With a securities-backed line of credit, franchisee candidates have the option of leveraging funds in the same way they might leverage the equity in their home – without having to withdraw the funds to invest in a business.
Like ROBS, leveraging investment funds is a strategy that can be used on its own or in combination with other funding sources such as small business loans, depending on the needs of the candidate.
Home equity credit lines
For franchisee candidates that own their own homes or have significant equity invested in their homes, a home equity line of credit can be an option for funding a franchised business.
“They could leverage that home equity line of credit through their local bank to either get something up and running, or they can also use that in combination with, let's say, the SBA program,” Pang says, noting that banks will typically still want to see cash resources to help cover an equity injection before approving a home equity credit line.
Unsecured term loans
For candidates that are hesitant to use their primary residence as collateral when funding their franchise investment, Pang says unsecured term loans can be a smart option.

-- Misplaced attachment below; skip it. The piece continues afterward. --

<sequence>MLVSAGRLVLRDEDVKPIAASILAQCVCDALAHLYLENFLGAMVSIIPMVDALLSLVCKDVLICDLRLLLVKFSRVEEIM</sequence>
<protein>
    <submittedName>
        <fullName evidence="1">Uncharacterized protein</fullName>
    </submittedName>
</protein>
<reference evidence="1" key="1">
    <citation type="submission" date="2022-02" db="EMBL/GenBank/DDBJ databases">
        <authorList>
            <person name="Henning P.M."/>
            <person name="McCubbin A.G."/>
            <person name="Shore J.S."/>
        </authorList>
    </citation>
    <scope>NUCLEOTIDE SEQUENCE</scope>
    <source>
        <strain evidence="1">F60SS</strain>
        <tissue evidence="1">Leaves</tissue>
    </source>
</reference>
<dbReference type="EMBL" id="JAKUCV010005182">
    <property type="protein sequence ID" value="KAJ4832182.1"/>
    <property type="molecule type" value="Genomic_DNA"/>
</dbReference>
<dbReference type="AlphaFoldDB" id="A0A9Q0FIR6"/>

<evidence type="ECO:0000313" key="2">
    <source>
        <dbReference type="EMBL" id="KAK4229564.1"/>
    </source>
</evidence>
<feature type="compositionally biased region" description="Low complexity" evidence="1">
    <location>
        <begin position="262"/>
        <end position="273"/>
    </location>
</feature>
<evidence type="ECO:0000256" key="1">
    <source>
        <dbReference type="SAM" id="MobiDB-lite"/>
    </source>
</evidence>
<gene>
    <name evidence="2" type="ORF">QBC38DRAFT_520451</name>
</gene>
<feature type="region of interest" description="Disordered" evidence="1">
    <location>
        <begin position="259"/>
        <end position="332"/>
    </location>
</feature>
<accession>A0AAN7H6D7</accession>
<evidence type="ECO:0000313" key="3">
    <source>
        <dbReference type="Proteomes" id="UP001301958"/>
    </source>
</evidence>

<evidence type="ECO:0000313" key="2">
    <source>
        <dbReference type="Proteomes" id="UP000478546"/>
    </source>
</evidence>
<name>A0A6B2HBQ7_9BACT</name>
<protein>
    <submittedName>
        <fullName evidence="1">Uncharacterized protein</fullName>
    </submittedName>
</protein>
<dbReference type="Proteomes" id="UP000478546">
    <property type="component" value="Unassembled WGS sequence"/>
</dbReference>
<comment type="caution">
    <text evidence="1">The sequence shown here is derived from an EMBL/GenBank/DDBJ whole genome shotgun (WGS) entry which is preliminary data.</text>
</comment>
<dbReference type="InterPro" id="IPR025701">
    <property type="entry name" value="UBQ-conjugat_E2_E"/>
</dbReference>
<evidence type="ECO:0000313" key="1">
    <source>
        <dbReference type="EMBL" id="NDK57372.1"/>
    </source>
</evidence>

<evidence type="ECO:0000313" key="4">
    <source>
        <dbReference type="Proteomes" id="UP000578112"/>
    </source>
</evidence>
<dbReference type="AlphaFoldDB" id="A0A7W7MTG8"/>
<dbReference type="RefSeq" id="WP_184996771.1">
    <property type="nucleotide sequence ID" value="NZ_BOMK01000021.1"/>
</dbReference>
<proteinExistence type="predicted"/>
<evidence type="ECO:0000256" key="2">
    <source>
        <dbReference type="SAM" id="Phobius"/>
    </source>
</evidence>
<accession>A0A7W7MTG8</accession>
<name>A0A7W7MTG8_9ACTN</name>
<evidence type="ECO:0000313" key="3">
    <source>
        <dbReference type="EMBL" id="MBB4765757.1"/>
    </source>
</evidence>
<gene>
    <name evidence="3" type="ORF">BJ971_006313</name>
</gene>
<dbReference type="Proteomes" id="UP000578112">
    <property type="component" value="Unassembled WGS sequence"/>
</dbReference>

“This program is one where there's no collateral requirement, and there's no requirement on what someone uses those funds for once they have access to them,” Pang explains.
Although interest rates can fluctuate depending on the borrower, Pang says she’s seen clients borrow anywhere from $30,000 to $650,000 – making it an option for borrowers of all levels.
“Everyone's financial situation is different, everyone's specific goals and needs are different – where they're coming from is different. And so it's really important to actually be able to take a full overview of someone's financial snapshot and then build a funding strategy that's going to make the most sense for them. And maybe it’s a combination of different strategies,” Pang says.